igor zabel award for culture and theory 2016

Viktor Misiano, now living in Moscow and Cisternino (Italy), is honoured with the Igor Zabel Award for Culture and Theory 2016 for his curatorial achievements, writings and editorial work related to contemporary art in Russia and in the broader international sphere.
In addition to the award in the amount of EUR 40,000, three grants, each of EUR 12,000 are being given. The jury granted Romanian curator and art historian Anca Verona Mihuleţ, the OFF-Biennale Budapest 2015 and the laureate, Viktor Misiano, gave the third grant to curator Viviana Checchia from Italy.

The jury in 2016 consisted of the following members:
Zdenka Badovinac, director of Moderna galerija, Ljubljana
Vít Havránek, director of tranzit.cz, Prague
Roman Ondák, artist, Bratislava

The award programme took place in Ljubljana at the Moderna galerija on 8 & 9 December 2016, accompanied by a conference What Art History? In memoriam Piotr Piotrowski and presentation of the Extending the Dialogue book with texts by former winners and jury members.


2016 award winner (EUR 40,000)

Viktor Misiano began his professional career as a curator of contemporary art at the Pushkin State Museum of Fine Arts in Moscow (1980-1990) and later became the director of the Contemporary Art Centre (CAC) in Moscow (1992-1997). Between 2001 and 2006, he was deputy director of the State Museum Exhibition Centre “ROSIZO”.

From 2010 to 2014, he has been chairman of the Supervisory Board of Manifesta Foundation and was on the curatorial team for Manifesta 1, Rotterdam (1996). In most of his curatorial projects he has represented Russian artists: in the Russian section of the 3rd Istanbul Biennial (1992), the 46th and 50th Venice Biennial (1995, 2003), the 1st Valencia Biennial in Spain (2001), the 25th and 26th São Paulo Biennial (2002, 2004). He strongly increased the visibility of Central Asian artists with the Central Asia Pavilion at the 51st Venice Biennial (2005), and at the Live Cinema/The Return of the Image: Video from Central Asia, at the Philadelphia Museum of Art (2007-2008).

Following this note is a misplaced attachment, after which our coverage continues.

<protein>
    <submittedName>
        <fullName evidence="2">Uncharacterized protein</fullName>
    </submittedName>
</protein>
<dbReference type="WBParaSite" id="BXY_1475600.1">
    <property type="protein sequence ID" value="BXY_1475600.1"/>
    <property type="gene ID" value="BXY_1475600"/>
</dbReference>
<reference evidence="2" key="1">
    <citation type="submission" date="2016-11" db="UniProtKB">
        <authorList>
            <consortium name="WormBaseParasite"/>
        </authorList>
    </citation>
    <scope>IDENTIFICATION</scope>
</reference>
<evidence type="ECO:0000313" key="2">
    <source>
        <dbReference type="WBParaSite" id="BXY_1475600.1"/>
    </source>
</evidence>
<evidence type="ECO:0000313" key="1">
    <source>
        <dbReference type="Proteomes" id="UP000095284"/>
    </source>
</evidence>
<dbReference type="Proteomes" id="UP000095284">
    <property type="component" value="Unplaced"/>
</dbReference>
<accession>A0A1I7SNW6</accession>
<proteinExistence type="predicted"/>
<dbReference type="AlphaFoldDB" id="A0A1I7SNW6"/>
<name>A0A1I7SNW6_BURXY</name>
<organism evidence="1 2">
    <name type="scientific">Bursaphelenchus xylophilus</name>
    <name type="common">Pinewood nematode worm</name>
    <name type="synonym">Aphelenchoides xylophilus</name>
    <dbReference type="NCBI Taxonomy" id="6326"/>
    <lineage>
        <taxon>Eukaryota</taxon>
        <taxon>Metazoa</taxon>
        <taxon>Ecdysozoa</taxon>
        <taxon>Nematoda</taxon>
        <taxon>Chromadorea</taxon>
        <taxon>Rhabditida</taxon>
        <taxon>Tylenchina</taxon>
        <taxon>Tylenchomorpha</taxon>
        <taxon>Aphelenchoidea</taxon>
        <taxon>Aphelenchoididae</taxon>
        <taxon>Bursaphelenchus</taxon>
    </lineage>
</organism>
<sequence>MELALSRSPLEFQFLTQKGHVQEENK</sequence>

A majority of his curatorial work is dedicated to the Post-Soviet space, which he observed as interaction between past and present and characterised with the ideas of progressive nostalgia. It is the editorial work that represents an important segment in Misiano’s work. In 1993 he founded the Moscow Art Magazine and has been its editor-in-chief ever since. Together with Igor Zabel, he founded (2003) and edited the first six issues of MJ – Manifesta Journal: Journal of Contemporary Curatorship and served as its editor-in-chief until 2011. In collaboration with Igor Zabel and Zdenka Badovinac, he curated the 7 Sins: Ljubljana – Moscow exhibition at the Moderna galerija in Ljubljana in 2004.

His friendship with Zabel and many other colleagues from Eastern Europe can be defined by his own term institutionalisation of friendship, which still serves as an alternative to different networks and relations imposed from the outside.


2016 grant winners (EUR 12,000 each)